In the book and in person, Kermode’s unabashed, infectious cinephilia is wholly transparent, and the longer we are together, the more I realise quite how accurately he has captured that conversational, anecdotal tone he was aiming for in the book, if only because he is equally prone to digression both on the page and off it. Practically out of nowhere, he announces to me how ludicrous he finds the declarations of authenticity that serious drama and horror films are wont to introduce themselves with.

“I love that phrase — inspired by real events. As opposed to what, exactly? Nowadays it’s a kind of movie shorthand for ‘you need to take this seriously because it’s true!’ The classic example of that is the thing at the beginning of The Texas Chainsaw Massacre: “The events you are about to see are real”. Well, they didn’t happen in Texas, they didn’t happen with a chainsaw, and there wasn’t a massacre, but other than that…”

He is also far more interested in talking about his favourite movies than about himself. Eventually — perhaps inevitably — our conversation devolves into an argument about vampire films. Horror films are a particular passion for Kermode (he has a PhD in English and American horror fiction) and his favourite film of last year was Let the Right One In; a strange, beautiful vampire film made in Sweden about a lonely boy who fantasises about escaping his life and then meets a young girl who seems able to offer him some solace (needless to say, she has a thirst for blood).

“The interesting thing is that there really isn’t a tradition of Swedish vampire films — it sort of came out of nowhere. And of course, although on one level it is a genre film in that it’s a vampire movie at a time when there happens to be a load of vampire films, just how connected to them it is I think is a moot point.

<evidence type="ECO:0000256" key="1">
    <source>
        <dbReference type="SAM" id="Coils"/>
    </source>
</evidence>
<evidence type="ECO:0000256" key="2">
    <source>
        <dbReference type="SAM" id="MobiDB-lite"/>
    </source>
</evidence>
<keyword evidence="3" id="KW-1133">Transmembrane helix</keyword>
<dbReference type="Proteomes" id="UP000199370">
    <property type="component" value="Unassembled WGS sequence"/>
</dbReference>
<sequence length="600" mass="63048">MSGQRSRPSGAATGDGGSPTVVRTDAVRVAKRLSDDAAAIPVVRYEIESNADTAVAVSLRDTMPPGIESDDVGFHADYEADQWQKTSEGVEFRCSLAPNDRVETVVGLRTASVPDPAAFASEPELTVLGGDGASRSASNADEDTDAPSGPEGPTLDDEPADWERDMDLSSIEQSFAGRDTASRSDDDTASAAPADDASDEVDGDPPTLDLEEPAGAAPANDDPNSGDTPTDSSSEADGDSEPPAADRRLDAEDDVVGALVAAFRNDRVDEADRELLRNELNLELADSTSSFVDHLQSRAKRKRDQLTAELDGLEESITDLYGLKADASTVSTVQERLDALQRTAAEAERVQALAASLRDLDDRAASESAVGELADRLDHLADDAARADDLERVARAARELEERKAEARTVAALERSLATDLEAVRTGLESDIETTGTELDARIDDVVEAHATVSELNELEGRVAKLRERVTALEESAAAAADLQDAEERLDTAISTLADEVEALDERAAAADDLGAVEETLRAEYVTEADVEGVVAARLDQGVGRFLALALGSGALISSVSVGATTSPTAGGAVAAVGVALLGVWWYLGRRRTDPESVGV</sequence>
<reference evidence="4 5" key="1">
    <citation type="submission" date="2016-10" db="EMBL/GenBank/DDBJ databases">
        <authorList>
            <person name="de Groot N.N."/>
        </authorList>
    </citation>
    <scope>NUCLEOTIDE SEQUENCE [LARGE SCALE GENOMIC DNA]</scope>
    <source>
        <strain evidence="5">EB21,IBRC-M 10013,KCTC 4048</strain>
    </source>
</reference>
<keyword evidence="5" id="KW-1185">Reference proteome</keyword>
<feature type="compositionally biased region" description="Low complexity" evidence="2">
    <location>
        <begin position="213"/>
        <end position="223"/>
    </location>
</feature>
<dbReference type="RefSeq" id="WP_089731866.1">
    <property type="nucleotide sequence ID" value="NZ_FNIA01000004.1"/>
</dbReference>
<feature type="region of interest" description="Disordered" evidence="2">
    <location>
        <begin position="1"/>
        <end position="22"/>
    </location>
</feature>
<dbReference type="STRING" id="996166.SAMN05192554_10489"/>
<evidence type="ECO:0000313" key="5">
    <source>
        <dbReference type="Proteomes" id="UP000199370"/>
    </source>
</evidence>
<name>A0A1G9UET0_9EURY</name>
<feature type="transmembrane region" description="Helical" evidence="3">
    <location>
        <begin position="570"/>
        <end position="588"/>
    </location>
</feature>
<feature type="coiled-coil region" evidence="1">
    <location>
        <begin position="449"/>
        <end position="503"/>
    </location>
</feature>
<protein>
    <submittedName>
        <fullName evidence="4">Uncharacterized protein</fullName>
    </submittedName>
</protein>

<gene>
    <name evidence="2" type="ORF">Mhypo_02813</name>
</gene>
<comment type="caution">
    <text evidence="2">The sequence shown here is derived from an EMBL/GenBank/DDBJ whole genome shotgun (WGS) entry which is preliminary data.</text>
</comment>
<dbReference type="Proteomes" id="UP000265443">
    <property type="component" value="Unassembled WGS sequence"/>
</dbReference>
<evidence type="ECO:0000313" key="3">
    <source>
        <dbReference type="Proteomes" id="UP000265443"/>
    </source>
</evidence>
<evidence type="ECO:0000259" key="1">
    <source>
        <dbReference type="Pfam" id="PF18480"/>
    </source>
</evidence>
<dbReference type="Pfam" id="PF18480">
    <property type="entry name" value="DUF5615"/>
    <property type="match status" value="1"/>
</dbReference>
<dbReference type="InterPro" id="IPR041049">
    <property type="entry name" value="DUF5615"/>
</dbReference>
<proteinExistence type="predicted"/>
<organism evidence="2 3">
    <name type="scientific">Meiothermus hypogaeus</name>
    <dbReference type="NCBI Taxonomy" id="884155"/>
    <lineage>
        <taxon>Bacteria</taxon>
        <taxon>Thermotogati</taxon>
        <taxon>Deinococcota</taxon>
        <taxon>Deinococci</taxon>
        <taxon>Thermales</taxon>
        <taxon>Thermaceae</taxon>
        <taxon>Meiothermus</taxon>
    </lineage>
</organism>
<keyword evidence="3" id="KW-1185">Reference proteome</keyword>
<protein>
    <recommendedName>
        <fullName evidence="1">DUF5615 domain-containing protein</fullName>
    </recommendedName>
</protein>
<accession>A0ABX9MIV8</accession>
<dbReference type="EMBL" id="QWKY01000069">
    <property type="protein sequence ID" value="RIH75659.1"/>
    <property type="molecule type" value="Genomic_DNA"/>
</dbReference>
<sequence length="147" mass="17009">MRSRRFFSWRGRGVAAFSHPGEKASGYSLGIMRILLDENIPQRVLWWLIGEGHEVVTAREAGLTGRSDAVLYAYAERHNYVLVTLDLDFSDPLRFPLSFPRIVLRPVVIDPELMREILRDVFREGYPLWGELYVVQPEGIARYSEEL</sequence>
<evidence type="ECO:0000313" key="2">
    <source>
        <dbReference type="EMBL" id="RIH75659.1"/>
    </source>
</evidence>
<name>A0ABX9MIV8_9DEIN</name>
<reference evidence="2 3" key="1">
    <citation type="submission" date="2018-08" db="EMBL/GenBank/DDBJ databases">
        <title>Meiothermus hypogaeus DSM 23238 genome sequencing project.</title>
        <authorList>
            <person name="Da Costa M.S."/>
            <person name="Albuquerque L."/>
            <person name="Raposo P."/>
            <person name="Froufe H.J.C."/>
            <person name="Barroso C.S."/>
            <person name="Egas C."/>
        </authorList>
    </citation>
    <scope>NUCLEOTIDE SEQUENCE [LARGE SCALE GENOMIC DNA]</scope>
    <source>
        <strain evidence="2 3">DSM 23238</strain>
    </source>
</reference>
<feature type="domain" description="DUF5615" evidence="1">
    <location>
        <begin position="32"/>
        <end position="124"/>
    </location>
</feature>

“Suddenly everyone’s saying, why is there a resurgence in vampire films now? One of the arguments is, if you look at the classic vampire movies, they flourished in a period of economic depression and somehow there is an economic underpinning to all this.

“What’s really interesting about Let the Right One In is how little it owes anything to these stories. For a start, as opposed to most vampire movies, it really isn’t to do with sex at all, and in fact they’ve gone to some trouble to take the sexual element that’s in the novel out of the film. To me, Let the Right One In is a story about anger at being bullied. It’s about childish rage, and that sort of impotent feeling you have when you’re a kid who’s not in control of their surroundings.

“The recent vampire thing is very interesting — it’s peculiar that it’s happened when it has. Now, everyone thinks Vampires are saleable. And during the last big wave of these movies, there was that great boring cliché that vampire movies are all about AIDS, and the idea of that dates back to Dracula and Bram Stoker, who it was held for a long time had died of syphilis.”

The irony that now, the current biggest vampire craze is all about abstinence, rather than AIDS, is not lost on Kermode.

“I really like the Twilight movies! They’re in that wave of classic gothic romance, they’re all to do with desire and repression and the forbidden. I actually think when all the dust has settled people will see the Twilight books and movies as significant—” At this point I interrupt. I am an unreconstructed fan of the Twilight films, but surely, not the books? He sticks to his guns. “Look, they’re not awful. I think they’re perfectly fine.”

He is smiling earnestly at this, practically inviting me to disagree with him whilst simultaneously assuming a look which says ‘What? I haven’t said anything unreasonable, have I?’

“Not awful” is, I suspect, the closest I will ever come to getting Mark Kermode to concede on anything. I have time for one more question, and the one I ask is sort of a cheat. You’re a film journalist, I tell Kermode — you do this kind of thing for a living. What would you ask Mark Kermode if you were sitting where I am? There is a slightly awkward silence.

“I don’t…” he begins, unsurely, and then recovers almost instantly, the note of confidence back in his voice: “If I was in your position, I’d ask why I wasn’t interviewing Jason Isaacs.”

It’s Only a Movie is out now in paperback, RRP £11.99